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The Bar Council of India (BCI) has said no to the entry of foreign lawyers into the country but added that the decision is not final, the law ministry said Tuesday.

‘The Bar Council of India has decided not to permit foreign lawyers into India. The said decision, however, is being subjected to a more detailed and rational scrutiny in the light of the opinions and points of view of different stakeholders,’ said the ministry.

Quoting the country’s apex statutory body, empowered to regulate legal education and profession, the ministry said the BCI has taken the decision in response to ‘numerous representations on the subject’.

‘The BCI, which is concerned with the safeguard the rights, privileges and interests of advocates, is committed to take steps which will benefit the Indian legal profession,’ the ministry said in a statement on the issue of entry of foreign law firms.

In another statement on the issue of opening of legal profession to British lawyers, the ministry said: ‘The BCI has informed that it perceive the Indian legal profession to be both service oriented as well as based on business principles.’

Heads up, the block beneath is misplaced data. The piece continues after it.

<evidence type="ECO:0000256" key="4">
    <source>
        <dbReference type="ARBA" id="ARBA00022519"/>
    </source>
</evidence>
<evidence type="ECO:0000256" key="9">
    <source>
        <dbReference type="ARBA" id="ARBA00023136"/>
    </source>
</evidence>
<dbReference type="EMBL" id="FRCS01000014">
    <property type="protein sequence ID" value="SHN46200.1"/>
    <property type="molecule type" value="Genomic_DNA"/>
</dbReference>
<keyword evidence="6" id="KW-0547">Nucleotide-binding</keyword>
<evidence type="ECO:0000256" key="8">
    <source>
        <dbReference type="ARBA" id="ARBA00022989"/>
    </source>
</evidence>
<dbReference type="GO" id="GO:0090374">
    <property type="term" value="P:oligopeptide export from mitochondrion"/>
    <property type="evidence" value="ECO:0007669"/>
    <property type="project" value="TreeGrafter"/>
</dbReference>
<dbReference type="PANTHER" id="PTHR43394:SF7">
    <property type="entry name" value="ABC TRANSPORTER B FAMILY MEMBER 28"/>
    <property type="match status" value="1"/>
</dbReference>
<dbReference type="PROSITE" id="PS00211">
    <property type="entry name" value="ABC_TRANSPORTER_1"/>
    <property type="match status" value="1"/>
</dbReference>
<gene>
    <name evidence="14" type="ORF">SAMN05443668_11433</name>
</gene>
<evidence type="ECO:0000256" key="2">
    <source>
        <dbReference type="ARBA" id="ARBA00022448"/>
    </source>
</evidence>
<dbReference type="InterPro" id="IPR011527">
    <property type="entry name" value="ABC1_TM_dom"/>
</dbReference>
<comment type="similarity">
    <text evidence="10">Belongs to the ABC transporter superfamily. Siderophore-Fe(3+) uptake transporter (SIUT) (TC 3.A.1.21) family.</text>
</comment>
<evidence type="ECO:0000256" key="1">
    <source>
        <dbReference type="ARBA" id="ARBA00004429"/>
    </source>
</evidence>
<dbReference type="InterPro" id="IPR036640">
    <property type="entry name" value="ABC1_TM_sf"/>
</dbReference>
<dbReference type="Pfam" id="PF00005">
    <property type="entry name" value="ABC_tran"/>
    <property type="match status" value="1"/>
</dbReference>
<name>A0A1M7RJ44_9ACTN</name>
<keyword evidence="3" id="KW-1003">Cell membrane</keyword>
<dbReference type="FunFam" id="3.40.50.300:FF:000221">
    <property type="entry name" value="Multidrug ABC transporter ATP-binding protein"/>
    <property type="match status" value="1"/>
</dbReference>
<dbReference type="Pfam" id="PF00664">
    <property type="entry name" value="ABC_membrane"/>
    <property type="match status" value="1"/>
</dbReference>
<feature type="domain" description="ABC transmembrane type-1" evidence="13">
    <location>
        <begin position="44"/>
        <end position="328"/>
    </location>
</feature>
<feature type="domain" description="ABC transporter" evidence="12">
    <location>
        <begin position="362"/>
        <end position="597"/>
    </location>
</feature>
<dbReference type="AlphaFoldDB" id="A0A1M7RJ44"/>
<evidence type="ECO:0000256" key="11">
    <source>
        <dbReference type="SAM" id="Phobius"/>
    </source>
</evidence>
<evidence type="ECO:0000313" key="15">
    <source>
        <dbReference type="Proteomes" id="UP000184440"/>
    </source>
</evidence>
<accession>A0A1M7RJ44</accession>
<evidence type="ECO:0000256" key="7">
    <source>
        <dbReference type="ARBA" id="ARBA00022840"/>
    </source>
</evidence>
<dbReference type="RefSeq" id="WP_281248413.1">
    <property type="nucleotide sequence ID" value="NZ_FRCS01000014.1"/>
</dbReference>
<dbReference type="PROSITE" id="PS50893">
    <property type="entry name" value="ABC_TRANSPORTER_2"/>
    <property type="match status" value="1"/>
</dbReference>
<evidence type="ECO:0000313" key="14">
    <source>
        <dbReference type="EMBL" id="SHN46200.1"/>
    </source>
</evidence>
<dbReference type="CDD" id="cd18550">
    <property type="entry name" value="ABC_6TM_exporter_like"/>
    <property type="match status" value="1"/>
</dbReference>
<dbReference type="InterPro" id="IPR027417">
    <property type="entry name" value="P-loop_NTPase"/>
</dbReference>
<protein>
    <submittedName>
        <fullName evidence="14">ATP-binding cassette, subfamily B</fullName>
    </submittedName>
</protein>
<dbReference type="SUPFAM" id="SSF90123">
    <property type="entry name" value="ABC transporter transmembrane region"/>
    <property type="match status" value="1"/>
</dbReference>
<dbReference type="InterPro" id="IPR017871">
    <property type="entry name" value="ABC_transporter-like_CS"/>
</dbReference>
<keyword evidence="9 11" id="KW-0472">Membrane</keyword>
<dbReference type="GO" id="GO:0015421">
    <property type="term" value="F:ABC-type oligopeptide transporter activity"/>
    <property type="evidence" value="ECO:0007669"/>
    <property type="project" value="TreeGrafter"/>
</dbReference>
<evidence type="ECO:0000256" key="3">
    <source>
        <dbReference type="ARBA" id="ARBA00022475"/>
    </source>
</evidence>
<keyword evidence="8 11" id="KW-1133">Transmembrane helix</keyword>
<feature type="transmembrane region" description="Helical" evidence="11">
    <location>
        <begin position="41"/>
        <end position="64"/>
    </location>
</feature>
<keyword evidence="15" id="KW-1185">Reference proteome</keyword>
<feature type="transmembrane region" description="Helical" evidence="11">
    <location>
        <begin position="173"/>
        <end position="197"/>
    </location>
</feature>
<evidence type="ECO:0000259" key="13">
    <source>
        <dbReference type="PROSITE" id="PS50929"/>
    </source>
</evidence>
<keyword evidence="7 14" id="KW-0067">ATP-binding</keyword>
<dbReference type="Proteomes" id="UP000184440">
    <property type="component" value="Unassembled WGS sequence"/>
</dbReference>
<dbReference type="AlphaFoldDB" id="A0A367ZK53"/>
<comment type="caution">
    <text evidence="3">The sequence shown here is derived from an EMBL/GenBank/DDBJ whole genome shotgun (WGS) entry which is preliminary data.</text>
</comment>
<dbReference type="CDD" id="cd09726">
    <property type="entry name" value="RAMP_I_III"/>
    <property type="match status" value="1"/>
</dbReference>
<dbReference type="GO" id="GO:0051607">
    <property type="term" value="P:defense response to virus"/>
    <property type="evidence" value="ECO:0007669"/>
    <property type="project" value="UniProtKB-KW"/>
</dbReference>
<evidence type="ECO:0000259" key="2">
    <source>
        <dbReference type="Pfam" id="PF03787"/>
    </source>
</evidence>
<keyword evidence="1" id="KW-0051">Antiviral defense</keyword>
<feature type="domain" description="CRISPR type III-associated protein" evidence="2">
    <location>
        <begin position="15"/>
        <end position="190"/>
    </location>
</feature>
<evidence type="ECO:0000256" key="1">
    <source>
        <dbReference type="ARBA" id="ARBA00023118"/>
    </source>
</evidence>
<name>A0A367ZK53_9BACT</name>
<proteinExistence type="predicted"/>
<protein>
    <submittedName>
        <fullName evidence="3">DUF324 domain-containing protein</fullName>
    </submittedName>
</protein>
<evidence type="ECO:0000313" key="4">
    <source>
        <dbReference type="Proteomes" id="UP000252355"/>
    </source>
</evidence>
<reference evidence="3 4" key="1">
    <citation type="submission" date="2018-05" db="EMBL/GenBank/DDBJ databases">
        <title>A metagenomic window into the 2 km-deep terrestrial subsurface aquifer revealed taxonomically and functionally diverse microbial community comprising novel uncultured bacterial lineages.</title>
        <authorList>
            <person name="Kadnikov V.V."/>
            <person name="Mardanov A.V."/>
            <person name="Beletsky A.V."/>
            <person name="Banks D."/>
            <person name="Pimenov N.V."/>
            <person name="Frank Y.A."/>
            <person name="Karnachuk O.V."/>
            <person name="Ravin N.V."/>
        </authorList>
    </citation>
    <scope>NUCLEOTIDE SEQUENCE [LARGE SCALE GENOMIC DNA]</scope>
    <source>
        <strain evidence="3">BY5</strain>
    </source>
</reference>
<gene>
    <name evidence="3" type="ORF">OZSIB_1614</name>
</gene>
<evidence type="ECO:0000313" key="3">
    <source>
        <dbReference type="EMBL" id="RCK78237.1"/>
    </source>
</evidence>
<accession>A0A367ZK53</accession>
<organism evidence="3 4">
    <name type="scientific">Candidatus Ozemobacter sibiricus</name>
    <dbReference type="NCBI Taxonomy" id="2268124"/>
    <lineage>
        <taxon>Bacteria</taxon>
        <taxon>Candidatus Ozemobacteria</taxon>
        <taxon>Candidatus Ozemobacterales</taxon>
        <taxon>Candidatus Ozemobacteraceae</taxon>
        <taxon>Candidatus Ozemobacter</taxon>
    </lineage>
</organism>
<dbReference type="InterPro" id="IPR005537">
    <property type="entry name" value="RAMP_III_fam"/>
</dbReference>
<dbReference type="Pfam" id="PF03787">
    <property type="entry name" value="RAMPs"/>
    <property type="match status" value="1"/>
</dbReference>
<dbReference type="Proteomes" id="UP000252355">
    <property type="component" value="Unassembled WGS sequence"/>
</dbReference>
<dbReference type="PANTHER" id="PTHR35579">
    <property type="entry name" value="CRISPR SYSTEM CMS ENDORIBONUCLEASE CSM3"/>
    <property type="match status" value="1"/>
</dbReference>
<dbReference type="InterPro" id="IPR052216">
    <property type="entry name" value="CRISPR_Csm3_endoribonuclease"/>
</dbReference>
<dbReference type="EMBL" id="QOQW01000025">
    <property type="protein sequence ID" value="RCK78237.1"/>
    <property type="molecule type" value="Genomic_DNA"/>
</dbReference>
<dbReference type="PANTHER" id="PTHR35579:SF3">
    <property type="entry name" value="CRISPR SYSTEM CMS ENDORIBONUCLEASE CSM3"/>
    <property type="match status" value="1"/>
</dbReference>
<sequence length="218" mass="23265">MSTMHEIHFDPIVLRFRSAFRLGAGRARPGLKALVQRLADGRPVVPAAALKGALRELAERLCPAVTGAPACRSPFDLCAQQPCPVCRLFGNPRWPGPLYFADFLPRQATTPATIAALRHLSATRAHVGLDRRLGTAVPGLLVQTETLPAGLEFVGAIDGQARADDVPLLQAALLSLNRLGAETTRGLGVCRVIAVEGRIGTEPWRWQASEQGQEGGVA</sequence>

‘However, it is important to understand the legal profession in the Indian context,’ said the ministry, quoting the BCI.

‘At the same time, Indian lawyers are not averse to self-upgradation and skill acquisition. Once the process of legal reform is initiated, the profession could be stated to be in some readiness to the opening up of the legal sector,’ it added, again quoting the BCI’s ambivalent views on the sensitive issue.

‘This is a matter which is to be considered by the BCI, which is presently laying a clear road map for the purpose of ensuring legal reforms so that even the entry of foreign lawyers would cause no serious concern,’ the ministry said.


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